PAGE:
The crest of the rim and the upper portion of both the outer and inner slopes are covered with a fairly thick growth of Rooibosch (Combretum holosericeum), and Bastard Rooibosch (Combretum apiculatum), accompanied by Dichrostachys nutans, Grewia occidentales, and isolated examples of Marula (Sclerocarya caffra) and Tambootie (Exoecaria africana); []
    • 1932, A[ndrew] M[urray] Bosman, Cattle Farming in South Africa (South African Agricultural Series; 10), [Johannesburg]: Central News Agency, OCLC 6463297, page 267:
      Where the Hakdoorn (Acacia litakunensis Burch) and the Soetdoorn (Acacia Karoo) grow as the dominant trees we often find our sweetest pastures; and where Rooibos (Combretum holosericium and C. Zeyheri Sond), Sering (Burkea africana), wilde kweper (Androstachys Johnsonii), boekenhout (Faurea sagligna), and suikerbos (Protea abyssinica) grow, we more often have our poorest pastures of good value only in the early spring.
    • 1942, Farming in South Africa, volume 17, Pretoria: Department of Agricultural Technical Services and Department of Agricultural Economics and Marketing, ISSN 0014-8490, OCLC 1568939, page 234:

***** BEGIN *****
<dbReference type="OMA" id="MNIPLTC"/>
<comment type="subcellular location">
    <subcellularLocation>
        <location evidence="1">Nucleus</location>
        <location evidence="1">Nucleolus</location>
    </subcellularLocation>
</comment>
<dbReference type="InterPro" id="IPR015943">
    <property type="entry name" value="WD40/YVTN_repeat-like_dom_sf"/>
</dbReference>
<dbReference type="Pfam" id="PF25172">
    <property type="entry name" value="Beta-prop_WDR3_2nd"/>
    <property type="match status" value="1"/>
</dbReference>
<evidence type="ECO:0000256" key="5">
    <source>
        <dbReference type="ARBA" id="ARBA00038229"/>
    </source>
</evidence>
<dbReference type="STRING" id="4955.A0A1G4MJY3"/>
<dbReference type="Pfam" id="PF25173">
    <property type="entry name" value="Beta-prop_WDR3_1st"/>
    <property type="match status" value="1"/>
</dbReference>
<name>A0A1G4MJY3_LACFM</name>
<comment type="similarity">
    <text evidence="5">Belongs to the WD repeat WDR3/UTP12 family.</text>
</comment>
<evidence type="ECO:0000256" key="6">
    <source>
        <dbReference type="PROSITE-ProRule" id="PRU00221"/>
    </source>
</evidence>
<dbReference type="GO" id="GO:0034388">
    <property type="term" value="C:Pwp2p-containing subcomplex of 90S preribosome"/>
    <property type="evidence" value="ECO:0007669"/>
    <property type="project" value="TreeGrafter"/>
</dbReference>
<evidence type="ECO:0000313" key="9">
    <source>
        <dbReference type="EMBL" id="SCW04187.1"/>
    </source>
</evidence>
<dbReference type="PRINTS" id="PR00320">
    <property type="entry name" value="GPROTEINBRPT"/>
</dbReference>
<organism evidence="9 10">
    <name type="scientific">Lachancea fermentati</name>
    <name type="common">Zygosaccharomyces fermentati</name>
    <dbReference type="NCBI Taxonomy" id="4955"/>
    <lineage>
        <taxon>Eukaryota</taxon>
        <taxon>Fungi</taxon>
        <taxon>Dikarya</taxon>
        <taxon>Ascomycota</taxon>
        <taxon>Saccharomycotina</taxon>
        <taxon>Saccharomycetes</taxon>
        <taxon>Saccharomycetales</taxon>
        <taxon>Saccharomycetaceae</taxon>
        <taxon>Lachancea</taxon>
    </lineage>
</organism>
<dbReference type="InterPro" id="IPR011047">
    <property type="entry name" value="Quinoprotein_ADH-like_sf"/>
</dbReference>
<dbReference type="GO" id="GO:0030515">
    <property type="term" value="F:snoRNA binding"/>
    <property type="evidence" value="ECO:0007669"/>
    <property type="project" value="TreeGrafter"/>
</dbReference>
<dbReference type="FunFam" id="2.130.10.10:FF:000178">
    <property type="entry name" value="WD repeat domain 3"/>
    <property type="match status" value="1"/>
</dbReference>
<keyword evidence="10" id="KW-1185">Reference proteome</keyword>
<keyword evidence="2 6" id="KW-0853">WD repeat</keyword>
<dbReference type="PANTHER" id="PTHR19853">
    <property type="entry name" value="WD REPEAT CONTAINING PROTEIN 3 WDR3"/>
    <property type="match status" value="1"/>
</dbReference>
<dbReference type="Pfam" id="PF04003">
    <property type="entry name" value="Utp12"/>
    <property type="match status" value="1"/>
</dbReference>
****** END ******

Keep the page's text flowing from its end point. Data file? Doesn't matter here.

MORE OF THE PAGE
Bush Willow (Rooibos) (Combretum apiculatum). Rooibos occurs in most parts of the ranching areas of the northern, north-western and north-eastern Transvaal.
    • 1957, Rhodesia Agricultural Journal, volume 54, Salisbury [Harare]: Minister of Agriculture & Land, OCLC 702593652, page 414:
      Thornveld (Acacia karroo) and Rooibos (Combretum apiculatum) veld.





From Afrikaans rooibos ‎(rooibos), equivalent to a (Afrikaans and Dutch) compound of rooi ‎(red) +‎ bos ‎(bush).


rooibos m ‎(plural rooibossen, diminutive rooibosje n)

  1. rooibos plant
  2. rooibos tea

Usage notes[edit]

Compounds in Dutch normally always take the grammatical gender of the latter component ("bos"), which would be neuter in this case. Because the word was borrowed from Afrikaans which makes no use of grammatical genders, it took the masculine gender which is often the gender assigned to loan words.